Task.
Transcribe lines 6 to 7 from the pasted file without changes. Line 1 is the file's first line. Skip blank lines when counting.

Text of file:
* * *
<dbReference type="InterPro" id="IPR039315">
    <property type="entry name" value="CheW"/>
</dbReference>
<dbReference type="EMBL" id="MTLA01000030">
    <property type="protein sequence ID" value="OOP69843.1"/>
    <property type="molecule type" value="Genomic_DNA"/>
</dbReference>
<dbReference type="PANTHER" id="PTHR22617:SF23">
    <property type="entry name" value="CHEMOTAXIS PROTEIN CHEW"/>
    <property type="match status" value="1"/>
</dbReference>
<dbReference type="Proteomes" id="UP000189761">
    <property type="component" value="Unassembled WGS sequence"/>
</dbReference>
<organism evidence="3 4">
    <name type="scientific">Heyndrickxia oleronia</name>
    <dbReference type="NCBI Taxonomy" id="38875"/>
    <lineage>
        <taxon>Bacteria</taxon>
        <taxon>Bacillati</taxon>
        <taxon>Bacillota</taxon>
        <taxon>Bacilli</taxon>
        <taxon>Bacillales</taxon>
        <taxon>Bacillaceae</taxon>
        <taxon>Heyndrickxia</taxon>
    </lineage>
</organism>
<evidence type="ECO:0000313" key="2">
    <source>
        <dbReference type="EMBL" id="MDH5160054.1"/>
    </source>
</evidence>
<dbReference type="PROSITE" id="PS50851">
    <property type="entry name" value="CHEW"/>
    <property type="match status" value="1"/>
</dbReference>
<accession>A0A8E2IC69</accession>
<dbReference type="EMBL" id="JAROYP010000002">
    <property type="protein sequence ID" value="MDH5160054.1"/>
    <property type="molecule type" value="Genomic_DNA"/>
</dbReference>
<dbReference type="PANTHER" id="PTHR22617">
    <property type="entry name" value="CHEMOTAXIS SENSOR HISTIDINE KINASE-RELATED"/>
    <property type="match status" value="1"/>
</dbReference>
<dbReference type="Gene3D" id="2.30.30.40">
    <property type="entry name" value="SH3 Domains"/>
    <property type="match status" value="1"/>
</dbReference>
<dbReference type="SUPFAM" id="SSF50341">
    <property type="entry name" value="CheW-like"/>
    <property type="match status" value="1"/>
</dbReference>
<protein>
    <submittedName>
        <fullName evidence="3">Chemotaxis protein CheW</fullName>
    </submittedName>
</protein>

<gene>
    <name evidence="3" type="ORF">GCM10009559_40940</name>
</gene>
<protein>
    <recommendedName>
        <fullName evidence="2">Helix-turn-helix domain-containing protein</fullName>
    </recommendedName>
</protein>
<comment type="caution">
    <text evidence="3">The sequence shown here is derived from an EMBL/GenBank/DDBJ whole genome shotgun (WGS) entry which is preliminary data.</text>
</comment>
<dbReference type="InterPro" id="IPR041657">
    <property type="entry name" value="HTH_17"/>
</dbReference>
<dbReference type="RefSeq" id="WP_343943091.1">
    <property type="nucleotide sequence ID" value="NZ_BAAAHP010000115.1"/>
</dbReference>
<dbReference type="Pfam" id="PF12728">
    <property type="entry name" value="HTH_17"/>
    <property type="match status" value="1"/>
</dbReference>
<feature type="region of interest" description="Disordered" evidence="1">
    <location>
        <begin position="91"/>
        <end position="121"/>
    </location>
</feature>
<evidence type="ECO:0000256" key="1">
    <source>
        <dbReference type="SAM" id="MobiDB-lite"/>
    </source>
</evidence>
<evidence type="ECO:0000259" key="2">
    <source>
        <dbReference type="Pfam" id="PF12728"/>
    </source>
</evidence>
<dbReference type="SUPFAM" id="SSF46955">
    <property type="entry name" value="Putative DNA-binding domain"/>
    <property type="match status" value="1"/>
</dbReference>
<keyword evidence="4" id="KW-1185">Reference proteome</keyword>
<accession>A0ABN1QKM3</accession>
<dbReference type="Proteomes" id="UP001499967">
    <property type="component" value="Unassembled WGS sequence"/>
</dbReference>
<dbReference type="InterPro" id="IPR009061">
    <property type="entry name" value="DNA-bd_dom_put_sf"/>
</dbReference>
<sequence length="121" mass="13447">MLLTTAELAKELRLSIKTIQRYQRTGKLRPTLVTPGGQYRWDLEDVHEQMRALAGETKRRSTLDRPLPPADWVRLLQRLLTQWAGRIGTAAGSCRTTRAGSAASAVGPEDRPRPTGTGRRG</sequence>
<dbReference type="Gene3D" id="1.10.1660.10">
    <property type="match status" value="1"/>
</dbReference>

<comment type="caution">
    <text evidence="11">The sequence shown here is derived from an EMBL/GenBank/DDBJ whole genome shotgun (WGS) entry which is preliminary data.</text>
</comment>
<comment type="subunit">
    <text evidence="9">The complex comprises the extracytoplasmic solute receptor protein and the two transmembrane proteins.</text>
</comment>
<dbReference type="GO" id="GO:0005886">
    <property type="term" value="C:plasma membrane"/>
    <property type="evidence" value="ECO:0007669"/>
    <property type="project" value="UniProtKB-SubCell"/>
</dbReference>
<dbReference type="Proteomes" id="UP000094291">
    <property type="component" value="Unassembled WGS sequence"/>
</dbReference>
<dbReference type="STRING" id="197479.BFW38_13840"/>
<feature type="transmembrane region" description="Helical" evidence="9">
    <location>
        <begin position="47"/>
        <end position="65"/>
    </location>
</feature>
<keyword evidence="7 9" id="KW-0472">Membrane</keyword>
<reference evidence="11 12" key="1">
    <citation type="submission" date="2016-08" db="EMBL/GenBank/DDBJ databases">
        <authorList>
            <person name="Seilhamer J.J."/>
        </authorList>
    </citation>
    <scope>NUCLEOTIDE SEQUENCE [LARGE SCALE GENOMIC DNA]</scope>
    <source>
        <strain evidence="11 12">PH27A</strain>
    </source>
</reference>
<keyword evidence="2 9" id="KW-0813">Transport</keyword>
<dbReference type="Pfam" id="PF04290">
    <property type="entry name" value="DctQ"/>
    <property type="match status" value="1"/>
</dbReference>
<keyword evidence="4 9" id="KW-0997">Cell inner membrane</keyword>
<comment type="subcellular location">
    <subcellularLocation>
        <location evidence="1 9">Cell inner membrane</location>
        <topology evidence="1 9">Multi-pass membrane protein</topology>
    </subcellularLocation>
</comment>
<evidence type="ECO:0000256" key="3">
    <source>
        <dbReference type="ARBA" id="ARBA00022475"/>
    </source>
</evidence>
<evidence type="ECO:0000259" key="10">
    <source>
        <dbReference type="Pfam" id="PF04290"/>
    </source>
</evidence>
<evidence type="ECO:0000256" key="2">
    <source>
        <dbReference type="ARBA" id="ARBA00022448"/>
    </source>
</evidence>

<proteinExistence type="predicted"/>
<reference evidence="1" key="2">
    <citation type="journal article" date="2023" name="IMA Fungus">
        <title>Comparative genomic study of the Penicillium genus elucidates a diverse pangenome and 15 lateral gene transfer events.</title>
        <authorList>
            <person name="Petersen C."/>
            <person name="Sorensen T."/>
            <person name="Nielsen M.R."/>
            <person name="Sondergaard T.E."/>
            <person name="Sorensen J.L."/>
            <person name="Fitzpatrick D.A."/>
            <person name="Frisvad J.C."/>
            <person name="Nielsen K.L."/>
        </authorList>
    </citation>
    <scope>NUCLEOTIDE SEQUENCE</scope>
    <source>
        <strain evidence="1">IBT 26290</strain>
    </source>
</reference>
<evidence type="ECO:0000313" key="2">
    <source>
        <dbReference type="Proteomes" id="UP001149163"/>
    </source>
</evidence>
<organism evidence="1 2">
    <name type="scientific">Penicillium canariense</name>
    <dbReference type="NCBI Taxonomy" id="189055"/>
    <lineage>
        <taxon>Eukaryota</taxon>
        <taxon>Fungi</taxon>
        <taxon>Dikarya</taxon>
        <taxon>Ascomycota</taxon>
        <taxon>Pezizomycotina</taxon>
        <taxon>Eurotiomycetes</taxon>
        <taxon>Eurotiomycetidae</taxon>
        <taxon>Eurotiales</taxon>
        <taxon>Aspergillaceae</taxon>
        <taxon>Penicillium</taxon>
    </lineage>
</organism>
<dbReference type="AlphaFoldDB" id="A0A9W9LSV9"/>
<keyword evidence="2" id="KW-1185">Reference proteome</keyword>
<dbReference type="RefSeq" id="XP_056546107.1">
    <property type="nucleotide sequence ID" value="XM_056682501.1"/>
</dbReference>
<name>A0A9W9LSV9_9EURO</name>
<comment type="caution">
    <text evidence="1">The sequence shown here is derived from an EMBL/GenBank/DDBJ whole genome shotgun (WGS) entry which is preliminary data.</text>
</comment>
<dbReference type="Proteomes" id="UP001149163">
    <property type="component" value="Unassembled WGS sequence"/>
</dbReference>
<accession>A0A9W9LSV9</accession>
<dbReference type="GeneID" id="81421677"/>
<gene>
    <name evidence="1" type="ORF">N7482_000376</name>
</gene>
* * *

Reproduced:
    <property type="molecule type" value="Genomic_DNA"/>
</dbReference>